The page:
Special Issue "First-Principles SimulationNano-Theory"

A special issue of Crystals (ISSN 2073-4352). This special issue belongs to the section "Inorganic Crystalline Materials".

Deadline for manuscript submissions: closed (20 June 2021).

Special Issue Editors

Dr. Tomoyuki Hamada
E-Mail Website
Guest Editor
International Center for Materials Nanoarchitectonics, National Institute for Materials Science, Tsukuba, Japan
Interests: Development of first-principles simulation theory and program; high-performance first-principles simulation of condensed matters and molecules
Dr. Paolo Restuccia
E-Mail Website
Guest Editor
Department of Chemistry and Institute for Molecular Science and Engineering, Imperial College London, White City Campus, 80 Wood Lane, London W12 0BZ, UK
Interests: tribology; corrosion; first principles calculations; density functional theory; molecular dynamics; 2D materials; graphene
Special Issues, Collections and Topics in MDPI journals

Special Issue Information

Dear Colleagues,

First-principles calculation is the most powerful theoretical tool for investigating the atomistic structure of materials. Today, it is being used as a standard tool of material research covering several branches of science and technology, such as atomic and molecular sciences, pharmacy, polymer chemistry and physics, condensed matter physics minerology, and nanotechnology. First-principles calculation is based on quantum mechanics, which was established in 1930s but is still undergoing evolution, thanks to the rapid development of supercomputers and new theories for the treatment of numerous electron systems at the desired accuracy and within reasonable computation times. First-principles calculation is rapidly broadening its application fields and enabling study of several kinds of material and nanostructure which, until recently, had been impossible to simulate. 

We invite researchers to contribute to the Special Issue “First-Principles Simulation—Nano-Theory”, which intends to serve as a unique multidisciplinary forum covering broad aspects of the science, technology, and applications of first-principles simulations.

The potential topics include, but are not limited to:

- New theory of first-principles simulation

- Development of first-principles calculation code

- Computer science of first-principles calculation

- Simulation of molecules, solid, condensed matter, mineral, surface, and nanostructure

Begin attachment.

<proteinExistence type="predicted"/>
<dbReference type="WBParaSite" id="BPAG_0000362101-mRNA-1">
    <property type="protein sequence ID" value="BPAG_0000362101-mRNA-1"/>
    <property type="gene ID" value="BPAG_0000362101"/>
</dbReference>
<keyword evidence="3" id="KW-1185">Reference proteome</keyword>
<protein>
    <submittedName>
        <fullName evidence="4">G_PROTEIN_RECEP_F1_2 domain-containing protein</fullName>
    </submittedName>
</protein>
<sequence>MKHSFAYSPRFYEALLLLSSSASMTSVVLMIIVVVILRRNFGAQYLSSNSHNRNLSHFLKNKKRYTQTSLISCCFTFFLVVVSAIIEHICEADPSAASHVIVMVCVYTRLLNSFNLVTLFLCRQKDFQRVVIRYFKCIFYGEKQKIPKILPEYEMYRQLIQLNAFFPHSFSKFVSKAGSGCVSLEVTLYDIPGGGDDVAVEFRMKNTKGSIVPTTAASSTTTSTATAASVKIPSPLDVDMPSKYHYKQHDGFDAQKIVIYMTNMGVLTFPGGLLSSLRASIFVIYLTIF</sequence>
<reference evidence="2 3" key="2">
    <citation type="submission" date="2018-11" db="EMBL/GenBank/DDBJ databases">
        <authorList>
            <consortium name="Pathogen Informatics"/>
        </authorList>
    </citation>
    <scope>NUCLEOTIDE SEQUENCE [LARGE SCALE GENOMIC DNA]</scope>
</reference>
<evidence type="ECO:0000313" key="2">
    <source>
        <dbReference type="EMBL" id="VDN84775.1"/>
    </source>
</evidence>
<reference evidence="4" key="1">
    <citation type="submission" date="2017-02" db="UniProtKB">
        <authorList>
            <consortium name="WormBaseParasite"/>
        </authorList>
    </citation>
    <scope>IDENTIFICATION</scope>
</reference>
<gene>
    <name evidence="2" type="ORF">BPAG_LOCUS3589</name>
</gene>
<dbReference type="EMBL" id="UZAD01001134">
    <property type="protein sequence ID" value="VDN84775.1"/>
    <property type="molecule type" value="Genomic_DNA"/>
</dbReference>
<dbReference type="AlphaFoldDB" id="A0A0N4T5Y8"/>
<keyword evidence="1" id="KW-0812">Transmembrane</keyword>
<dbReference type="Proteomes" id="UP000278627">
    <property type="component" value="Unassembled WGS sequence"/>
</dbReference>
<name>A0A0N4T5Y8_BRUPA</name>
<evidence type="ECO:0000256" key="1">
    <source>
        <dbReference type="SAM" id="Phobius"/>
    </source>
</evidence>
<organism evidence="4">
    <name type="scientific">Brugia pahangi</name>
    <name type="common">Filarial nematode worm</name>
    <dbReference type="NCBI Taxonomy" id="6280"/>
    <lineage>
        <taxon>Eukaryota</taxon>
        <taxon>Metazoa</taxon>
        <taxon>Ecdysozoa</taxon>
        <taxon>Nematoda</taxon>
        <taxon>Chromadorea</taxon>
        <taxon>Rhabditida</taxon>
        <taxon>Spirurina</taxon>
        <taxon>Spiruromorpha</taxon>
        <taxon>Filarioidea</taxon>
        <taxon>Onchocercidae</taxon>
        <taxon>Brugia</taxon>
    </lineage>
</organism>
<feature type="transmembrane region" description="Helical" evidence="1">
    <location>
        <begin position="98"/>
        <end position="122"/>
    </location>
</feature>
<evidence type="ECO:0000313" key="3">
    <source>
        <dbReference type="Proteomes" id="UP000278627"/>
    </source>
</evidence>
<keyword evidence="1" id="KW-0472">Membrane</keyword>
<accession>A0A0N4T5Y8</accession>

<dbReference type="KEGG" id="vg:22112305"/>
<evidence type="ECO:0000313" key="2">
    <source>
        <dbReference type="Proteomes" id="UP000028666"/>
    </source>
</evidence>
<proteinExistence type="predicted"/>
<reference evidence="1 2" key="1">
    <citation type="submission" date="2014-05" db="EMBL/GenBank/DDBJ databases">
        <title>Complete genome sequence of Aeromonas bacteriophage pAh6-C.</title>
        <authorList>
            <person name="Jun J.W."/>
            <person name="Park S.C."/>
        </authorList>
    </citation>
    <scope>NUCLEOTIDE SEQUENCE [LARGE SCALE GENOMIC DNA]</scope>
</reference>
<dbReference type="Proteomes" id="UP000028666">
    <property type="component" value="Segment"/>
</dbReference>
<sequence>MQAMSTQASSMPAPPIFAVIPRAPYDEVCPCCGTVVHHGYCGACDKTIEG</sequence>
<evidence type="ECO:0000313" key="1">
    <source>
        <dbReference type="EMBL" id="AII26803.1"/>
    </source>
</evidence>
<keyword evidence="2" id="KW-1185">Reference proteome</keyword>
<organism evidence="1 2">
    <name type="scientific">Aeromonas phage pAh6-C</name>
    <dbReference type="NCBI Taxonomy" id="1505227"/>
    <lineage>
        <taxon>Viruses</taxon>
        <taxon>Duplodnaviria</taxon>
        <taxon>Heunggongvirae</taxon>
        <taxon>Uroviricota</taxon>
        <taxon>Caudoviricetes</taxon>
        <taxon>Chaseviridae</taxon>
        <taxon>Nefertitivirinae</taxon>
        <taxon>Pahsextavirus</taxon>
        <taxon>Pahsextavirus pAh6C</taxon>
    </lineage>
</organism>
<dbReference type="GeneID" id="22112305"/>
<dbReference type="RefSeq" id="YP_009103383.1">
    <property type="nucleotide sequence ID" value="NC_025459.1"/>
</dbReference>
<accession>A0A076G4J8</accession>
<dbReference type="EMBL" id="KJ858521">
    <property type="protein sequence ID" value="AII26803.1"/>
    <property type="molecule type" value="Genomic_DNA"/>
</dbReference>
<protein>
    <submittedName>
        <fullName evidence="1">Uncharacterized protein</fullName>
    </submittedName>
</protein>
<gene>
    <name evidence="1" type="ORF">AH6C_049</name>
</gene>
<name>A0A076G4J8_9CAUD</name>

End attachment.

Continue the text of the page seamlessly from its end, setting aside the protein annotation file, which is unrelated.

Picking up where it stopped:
- Simulation of nanodevice

- Simulation of soft matter

- Chemical and pharmaceutical application of first-principles simulation

Dr. Tomoyuki Hamada
Dr. Paolo Restuccia
Guest Editors

Manuscript Submission Information

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Submitted manuscripts should not have been published previously, nor be under consideration for publication elsewhere (except conference proceedings papers). All manuscripts are thoroughly refereed through a single-blind peer-review process. A guide for authors and other relevant information for submission of manuscripts is available on the Instructions for Authors page. Crystals is an international peer-reviewed open access monthly journal published by MDPI.

Please visit the Instructions for Authors page before submitting a manuscript. The Article Processing Charge (APC) for publication in this open access journal is 1800 CHF (Swiss Francs). Submitted papers should be well formatted and use good English. Authors may use MDPI's English editing service prior to publication or during author revisions.

Keywords

  • first-principles simulation, theory, program
  • computer science
  • material and device research

Published Papers (12 papers)

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Editorial

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Editorial
First-Principles Simulation—Nano-Theory
Crystals 2021, 11(8), 855; https://doi.org/10.3390/cryst11080855 - 23 Jul 2021
Viewed by 543
Abstract
First-principles (or ab initio) simulation is one of the most significant theoretical approaches to study and model systems at the atomistic level [...] Full article
(This article belongs to the Special Issue First-Principles SimulationNano-Theory)

Research

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Article
High-Throughput Computation of New Carbon Allotropes with Diverse Hybridization and Ultrahigh Hardness
Crystals 2021, 11(7), 783; https://doi.org/10.3390/cryst11070783 - 05 Jul 2021
Cited by 2 | Viewed by 613
Abstract
The discovery of new carbon allotropes with different building blocks and crystal symmetries has long been of great interest to broad materials science fields. Herein, we report several hundred new carbon allotropes predicted by the state-of-the-art RG2 code and first-principles calculations. The [...] Read more.